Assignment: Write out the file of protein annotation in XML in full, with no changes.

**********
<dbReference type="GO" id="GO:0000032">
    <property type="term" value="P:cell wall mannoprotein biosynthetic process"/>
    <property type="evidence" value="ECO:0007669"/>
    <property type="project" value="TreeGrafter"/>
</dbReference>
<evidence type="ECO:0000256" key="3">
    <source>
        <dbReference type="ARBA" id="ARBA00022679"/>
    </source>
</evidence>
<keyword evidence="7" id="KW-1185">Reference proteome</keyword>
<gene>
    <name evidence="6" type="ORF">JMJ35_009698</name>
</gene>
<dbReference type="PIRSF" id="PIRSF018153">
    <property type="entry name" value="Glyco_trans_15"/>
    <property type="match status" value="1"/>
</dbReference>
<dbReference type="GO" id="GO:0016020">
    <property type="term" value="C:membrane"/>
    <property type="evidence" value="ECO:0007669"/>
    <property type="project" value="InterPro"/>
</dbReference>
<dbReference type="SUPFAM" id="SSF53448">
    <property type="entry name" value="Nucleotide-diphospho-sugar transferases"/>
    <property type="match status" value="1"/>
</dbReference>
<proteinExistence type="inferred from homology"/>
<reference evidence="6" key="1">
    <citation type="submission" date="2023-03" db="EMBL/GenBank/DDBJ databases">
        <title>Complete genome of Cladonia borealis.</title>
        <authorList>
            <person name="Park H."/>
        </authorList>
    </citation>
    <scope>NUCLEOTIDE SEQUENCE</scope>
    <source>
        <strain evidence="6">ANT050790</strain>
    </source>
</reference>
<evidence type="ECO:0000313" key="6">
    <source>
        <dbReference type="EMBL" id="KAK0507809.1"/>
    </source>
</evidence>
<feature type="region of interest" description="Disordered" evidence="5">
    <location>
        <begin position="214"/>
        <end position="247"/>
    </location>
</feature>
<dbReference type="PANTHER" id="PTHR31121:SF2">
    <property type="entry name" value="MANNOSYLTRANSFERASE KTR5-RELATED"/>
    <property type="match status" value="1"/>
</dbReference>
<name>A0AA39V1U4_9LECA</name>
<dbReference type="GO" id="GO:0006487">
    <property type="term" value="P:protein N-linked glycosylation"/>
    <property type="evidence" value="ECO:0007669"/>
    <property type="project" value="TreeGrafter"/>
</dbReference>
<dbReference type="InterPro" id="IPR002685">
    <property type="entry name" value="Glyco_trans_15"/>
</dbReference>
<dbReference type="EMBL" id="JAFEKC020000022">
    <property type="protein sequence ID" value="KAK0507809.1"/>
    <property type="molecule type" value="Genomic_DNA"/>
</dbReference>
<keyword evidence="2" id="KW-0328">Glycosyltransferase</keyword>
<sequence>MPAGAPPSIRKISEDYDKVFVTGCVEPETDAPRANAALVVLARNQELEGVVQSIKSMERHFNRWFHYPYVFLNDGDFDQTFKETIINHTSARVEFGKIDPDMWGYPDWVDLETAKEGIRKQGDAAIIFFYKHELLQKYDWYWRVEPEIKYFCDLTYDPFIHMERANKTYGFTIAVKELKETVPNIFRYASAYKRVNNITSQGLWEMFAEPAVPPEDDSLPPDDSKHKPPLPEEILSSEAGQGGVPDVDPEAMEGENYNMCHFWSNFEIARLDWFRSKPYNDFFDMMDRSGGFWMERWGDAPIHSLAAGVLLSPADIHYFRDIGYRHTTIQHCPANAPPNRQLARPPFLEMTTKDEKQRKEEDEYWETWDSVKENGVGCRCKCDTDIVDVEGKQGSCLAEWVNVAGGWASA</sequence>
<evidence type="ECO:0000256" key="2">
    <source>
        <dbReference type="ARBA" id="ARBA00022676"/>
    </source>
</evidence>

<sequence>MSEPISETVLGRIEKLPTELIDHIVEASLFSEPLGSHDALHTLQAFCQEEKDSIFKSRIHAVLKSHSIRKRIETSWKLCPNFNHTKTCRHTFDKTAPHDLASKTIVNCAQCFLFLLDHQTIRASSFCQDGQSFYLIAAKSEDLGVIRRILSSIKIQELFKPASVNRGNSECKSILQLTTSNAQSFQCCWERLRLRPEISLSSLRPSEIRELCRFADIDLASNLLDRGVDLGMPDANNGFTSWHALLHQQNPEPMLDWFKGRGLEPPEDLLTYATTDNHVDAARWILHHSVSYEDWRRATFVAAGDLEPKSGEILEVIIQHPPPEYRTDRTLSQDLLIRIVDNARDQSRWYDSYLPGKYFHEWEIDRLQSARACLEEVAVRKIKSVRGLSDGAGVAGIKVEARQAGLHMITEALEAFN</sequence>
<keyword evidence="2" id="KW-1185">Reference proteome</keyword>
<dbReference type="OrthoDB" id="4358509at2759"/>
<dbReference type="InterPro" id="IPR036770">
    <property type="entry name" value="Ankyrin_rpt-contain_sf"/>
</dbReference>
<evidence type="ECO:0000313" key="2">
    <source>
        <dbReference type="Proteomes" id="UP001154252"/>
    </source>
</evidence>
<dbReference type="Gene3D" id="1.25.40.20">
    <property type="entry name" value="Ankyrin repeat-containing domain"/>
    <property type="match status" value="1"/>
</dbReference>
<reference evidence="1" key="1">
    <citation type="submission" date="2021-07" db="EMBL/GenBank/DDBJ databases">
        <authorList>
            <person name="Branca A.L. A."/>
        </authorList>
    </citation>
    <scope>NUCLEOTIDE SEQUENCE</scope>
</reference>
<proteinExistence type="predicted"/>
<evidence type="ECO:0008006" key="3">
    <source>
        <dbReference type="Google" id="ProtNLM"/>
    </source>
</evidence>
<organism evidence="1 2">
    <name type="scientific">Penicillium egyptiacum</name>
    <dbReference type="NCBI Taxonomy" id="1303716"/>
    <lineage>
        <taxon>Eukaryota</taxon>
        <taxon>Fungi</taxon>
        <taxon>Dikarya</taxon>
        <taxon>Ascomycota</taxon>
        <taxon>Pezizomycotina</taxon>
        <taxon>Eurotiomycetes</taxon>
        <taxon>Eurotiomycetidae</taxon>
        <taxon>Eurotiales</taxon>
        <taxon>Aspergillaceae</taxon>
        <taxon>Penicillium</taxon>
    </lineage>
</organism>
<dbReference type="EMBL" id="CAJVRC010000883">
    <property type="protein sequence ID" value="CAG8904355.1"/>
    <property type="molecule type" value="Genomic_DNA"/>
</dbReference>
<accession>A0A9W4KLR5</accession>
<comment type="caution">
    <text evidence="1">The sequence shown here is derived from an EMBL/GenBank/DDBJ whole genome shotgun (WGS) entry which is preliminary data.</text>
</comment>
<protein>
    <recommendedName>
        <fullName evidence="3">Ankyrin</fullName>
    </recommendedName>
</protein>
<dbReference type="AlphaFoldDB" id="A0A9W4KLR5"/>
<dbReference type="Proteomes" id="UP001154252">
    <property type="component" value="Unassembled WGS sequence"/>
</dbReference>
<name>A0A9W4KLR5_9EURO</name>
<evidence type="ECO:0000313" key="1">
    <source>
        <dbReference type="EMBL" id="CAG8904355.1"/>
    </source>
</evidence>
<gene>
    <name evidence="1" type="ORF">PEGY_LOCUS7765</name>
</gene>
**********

<dbReference type="GO" id="GO:0000032">
    <property type="term" value="P:cell wall mannoprotein biosynthetic process"/>
    <property type="evidence" value="ECO:0007669"/>
    <property type="project" value="TreeGrafter"/>
</dbReference>
<evidence type="ECO:0000256" key="3">
    <source>
        <dbReference type="ARBA" id="ARBA00022679"/>
    </source>
</evidence>
<keyword evidence="7" id="KW-1185">Reference proteome</keyword>
<gene>
    <name evidence="6" type="ORF">JMJ35_009698</name>
</gene>
<dbReference type="PIRSF" id="PIRSF018153">
    <property type="entry name" value="Glyco_trans_15"/>
    <property type="match status" value="1"/>
</dbReference>
<dbReference type="GO" id="GO:0016020">
    <property type="term" value="C:membrane"/>
    <property type="evidence" value="ECO:0007669"/>
    <property type="project" value="InterPro"/>
</dbReference>
<dbReference type="SUPFAM" id="SSF53448">
    <property type="entry name" value="Nucleotide-diphospho-sugar transferases"/>
    <property type="match status" value="1"/>
</dbReference>
<proteinExistence type="inferred from homology"/>
<reference evidence="6" key="1">
    <citation type="submission" date="2023-03" db="EMBL/GenBank/DDBJ databases">
        <title>Complete genome of Cladonia borealis.</title>
        <authorList>
            <person name="Park H."/>
        </authorList>
    </citation>
    <scope>NUCLEOTIDE SEQUENCE</scope>
    <source>
        <strain evidence="6">ANT050790</strain>
    </source>
</reference>
<evidence type="ECO:0000313" key="6">
    <source>
        <dbReference type="EMBL" id="KAK0507809.1"/>
    </source>
</evidence>
<feature type="region of interest" description="Disordered" evidence="5">
    <location>
        <begin position="214"/>
        <end position="247"/>
    </location>
</feature>
<dbReference type="PANTHER" id="PTHR31121:SF2">
    <property type="entry name" value="MANNOSYLTRANSFERASE KTR5-RELATED"/>
    <property type="match status" value="1"/>
</dbReference>
<name>A0AA39V1U4_9LECA</name>
<dbReference type="GO" id="GO:0006487">
    <property type="term" value="P:protein N-linked glycosylation"/>
    <property type="evidence" value="ECO:0007669"/>
    <property type="project" value="TreeGrafter"/>
</dbReference>
<dbReference type="InterPro" id="IPR002685">
    <property type="entry name" value="Glyco_trans_15"/>
</dbReference>
<dbReference type="EMBL" id="JAFEKC020000022">
    <property type="protein sequence ID" value="KAK0507809.1"/>
    <property type="molecule type" value="Genomic_DNA"/>
</dbReference>
<keyword evidence="2" id="KW-0328">Glycosyltransferase</keyword>
<sequence>MPAGAPPSIRKISEDYDKVFVTGCVEPETDAPRANAALVVLARNQELEGVVQSIKSMERHFNRWFHYPYVFLNDGDFDQTFKETIINHTSARVEFGKIDPDMWGYPDWVDLETAKEGIRKQGDAAIIFFYKHELLQKYDWYWRVEPEIKYFCDLTYDPFIHMERANKTYGFTIAVKELKETVPNIFRYASAYKRVNNITSQGLWEMFAEPAVPPEDDSLPPDDSKHKPPLPEEILSSEAGQGGVPDVDPEAMEGENYNMCHFWSNFEIARLDWFRSKPYNDFFDMMDRSGGFWMERWGDAPIHSLAAGVLLSPADIHYFRDIGYRHTTIQHCPANAPPNRQLARPPFLEMTTKDEKQRKEEDEYWETWDSVKENGVGCRCKCDTDIVDVEGKQGSCLAEWVNVAGGWASA</sequence>
<evidence type="ECO:0000256" key="2">
    <source>
        <dbReference type="ARBA" id="ARBA00022676"/>
    </source>
</evidence>

<sequence>MSEPISETVLGRIEKLPTELIDHIVEASLFSEPLGSHDALHTLQAFCQEEKDSIFKSRIHAVLKSHSIRKRIETSWKLCPNFNHTKTCRHTFDKTAPHDLASKTIVNCAQCFLFLLDHQTIRASSFCQDGQSFYLIAAKSEDLGVIRRILSSIKIQELFKPASVNRGNSECKSILQLTTSNAQSFQCCWERLRLRPEISLSSLRPSEIRELCRFADIDLASNLLDRGVDLGMPDANNGFTSWHALLHQQNPEPMLDWFKGRGLEPPEDLLTYATTDNHVDAARWILHHSVSYEDWRRATFVAAGDLEPKSGEILEVIIQHPPPEYRTDRTLSQDLLIRIVDNARDQSRWYDSYLPGKYFHEWEIDRLQSARACLEEVAVRKIKSVRGLSDGAGVAGIKVEARQAGLHMITEALEAFN</sequence>
<keyword evidence="2" id="KW-1185">Reference proteome</keyword>
<dbReference type="OrthoDB" id="4358509at2759"/>
<dbReference type="InterPro" id="IPR036770">
    <property type="entry name" value="Ankyrin_rpt-contain_sf"/>
</dbReference>
<evidence type="ECO:0000313" key="2">
    <source>
        <dbReference type="Proteomes" id="UP001154252"/>
    </source>
</evidence>
<dbReference type="Gene3D" id="1.25.40.20">
    <property type="entry name" value="Ankyrin repeat-containing domain"/>
    <property type="match status" value="1"/>
</dbReference>
<reference evidence="1" key="1">
    <citation type="submission" date="2021-07" db="EMBL/GenBank/DDBJ databases">
        <authorList>
            <person name="Branca A.L. A."/>
        </authorList>
    </citation>
    <scope>NUCLEOTIDE SEQUENCE</scope>
</reference>
<proteinExistence type="predicted"/>
<evidence type="ECO:0008006" key="3">
    <source>
        <dbReference type="Google" id="ProtNLM"/>
    </source>
</evidence>
<organism evidence="1 2">
    <name type="scientific">Penicillium egyptiacum</name>
    <dbReference type="NCBI Taxonomy" id="1303716"/>
    <lineage>
        <taxon>Eukaryota</taxon>
        <taxon>Fungi</taxon>
        <taxon>Dikarya</taxon>
        <taxon>Ascomycota</taxon>
        <taxon>Pezizomycotina</taxon>
        <taxon>Eurotiomycetes</taxon>
        <taxon>Eurotiomycetidae</taxon>
        <taxon>Eurotiales</taxon>
        <taxon>Aspergillaceae</taxon>
        <taxon>Penicillium</taxon>
    </lineage>
</organism>
<dbReference type="EMBL" id="CAJVRC010000883">
    <property type="protein sequence ID" value="CAG8904355.1"/>
    <property type="molecule type" value="Genomic_DNA"/>
</dbReference>
<accession>A0A9W4KLR5</accession>
<comment type="caution">
    <text evidence="1">The sequence shown here is derived from an EMBL/GenBank/DDBJ whole genome shotgun (WGS) entry which is preliminary data.</text>
</comment>
<protein>
    <recommendedName>
        <fullName evidence="3">Ankyrin</fullName>
    </recommendedName>
</protein>
<dbReference type="AlphaFoldDB" id="A0A9W4KLR5"/>
<dbReference type="Proteomes" id="UP001154252">
    <property type="component" value="Unassembled WGS sequence"/>
</dbReference>
<name>A0A9W4KLR5_9EURO</name>
<evidence type="ECO:0000313" key="1">
    <source>
        <dbReference type="EMBL" id="CAG8904355.1"/>
    </source>
</evidence>
<gene>
    <name evidence="1" type="ORF">PEGY_LOCUS7765</name>
</gene>